Culture Clash (performance troupe)
Culture Clash was founded on May 10, 1984 at the Galería de la Raza in San Francisco's Mission District, by the writers José Antonio Burciaga, Marga Gómez, Monica Palacios, Richard Montoya, Ric Salinas, and Herbert Sigüenza. The founding date is significant due to the importance of Cinco de Mayo to Mexican-Americans, the shared ethnicity of the majority of collaborators. Montoya and Sigüenza had both been involved in the Chicano art scene in the San Francisco Bay Area, Montoya being the son of Chicano poet, artist, and activist José Montoya, and Sigüenza having been involved in the art collective La Raza Graphics, which created works of graphic art to support campaigns of the Chicano Movement.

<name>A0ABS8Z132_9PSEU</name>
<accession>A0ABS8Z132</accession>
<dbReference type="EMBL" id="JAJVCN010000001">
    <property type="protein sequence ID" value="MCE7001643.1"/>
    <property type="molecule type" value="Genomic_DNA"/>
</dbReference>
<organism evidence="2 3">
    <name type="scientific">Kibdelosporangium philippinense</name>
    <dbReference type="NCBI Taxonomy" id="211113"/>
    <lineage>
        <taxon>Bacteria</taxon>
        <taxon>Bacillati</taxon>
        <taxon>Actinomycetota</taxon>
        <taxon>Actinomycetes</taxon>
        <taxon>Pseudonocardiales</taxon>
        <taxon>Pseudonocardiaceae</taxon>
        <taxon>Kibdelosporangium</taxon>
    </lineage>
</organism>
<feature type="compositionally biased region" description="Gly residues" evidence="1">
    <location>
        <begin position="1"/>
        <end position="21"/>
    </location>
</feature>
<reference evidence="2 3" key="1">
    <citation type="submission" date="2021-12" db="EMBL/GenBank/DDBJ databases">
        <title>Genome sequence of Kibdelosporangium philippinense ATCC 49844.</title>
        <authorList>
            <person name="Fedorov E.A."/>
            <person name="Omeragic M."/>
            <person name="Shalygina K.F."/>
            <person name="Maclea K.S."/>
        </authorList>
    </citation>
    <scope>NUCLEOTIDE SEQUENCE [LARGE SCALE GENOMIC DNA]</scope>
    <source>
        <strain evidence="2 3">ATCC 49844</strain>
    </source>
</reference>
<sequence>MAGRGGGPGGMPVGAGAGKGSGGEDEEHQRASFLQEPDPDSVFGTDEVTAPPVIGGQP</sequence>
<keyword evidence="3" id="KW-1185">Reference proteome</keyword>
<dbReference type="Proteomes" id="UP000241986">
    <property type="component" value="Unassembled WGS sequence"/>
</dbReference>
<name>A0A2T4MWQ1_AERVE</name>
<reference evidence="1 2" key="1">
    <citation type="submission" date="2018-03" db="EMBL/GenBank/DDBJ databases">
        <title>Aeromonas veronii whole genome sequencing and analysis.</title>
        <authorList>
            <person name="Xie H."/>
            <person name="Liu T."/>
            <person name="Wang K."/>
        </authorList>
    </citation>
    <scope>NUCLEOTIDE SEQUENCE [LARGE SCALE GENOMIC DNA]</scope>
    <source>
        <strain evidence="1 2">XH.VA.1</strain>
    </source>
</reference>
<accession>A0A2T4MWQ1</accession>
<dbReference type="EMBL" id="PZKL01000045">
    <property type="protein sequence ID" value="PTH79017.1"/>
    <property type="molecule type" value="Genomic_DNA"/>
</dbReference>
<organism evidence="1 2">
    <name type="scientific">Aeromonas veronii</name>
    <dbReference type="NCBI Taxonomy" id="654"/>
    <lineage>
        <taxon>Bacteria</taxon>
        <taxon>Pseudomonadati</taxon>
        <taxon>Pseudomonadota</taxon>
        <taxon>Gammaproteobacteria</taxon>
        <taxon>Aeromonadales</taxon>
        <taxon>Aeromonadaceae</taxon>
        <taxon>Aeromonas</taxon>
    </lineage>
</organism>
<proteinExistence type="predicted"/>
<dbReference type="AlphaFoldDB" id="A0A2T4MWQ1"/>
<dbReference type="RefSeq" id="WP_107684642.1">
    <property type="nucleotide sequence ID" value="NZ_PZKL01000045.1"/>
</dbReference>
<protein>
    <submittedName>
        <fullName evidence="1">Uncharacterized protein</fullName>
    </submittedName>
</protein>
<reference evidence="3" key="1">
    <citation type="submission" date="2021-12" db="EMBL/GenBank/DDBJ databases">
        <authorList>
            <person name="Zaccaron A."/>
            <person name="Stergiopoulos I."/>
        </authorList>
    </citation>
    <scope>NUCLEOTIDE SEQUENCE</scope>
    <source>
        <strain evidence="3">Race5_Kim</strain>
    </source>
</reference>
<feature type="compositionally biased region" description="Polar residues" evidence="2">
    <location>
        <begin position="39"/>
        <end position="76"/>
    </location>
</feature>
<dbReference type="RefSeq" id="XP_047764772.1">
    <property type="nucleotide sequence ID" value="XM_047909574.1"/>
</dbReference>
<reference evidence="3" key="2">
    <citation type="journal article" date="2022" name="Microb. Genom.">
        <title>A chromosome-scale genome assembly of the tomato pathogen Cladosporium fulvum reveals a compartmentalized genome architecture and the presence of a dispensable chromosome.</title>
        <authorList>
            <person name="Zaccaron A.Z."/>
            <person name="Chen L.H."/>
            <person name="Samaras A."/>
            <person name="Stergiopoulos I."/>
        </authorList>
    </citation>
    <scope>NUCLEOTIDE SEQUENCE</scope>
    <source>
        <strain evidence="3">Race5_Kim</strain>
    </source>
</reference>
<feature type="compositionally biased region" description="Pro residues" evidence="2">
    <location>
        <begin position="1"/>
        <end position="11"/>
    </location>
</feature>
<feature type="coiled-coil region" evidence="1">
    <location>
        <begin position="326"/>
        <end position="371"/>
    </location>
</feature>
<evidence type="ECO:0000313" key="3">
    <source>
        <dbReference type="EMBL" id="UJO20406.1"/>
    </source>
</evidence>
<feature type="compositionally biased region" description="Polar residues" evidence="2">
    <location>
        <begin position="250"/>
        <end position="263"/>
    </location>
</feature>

Culture Clash's works range from comedic sketches to full-length plays and screenplays, all of which feature political satire and social satire. The troupe's members have appeared separately and together in several films and received numerous awards, commissions and grants. In 1993 they filmed 30 episodes of a sketch comedy television series, also called Culture Clash. Some of them were aired on Fox affiliates. In 2006 they premiered two new full-length plays, the comedy Zorro in Hell and "SF: The Mexican Bus Mission Tour with CC!" Their works have been collected in two volumes, Culture Clash: Life, Death and Revolutionary Comedy and Culture Clash in AmeriCCa: Four Plays. Their papers are housed at the California State University, Northridge (CSUN) Oviatt Library.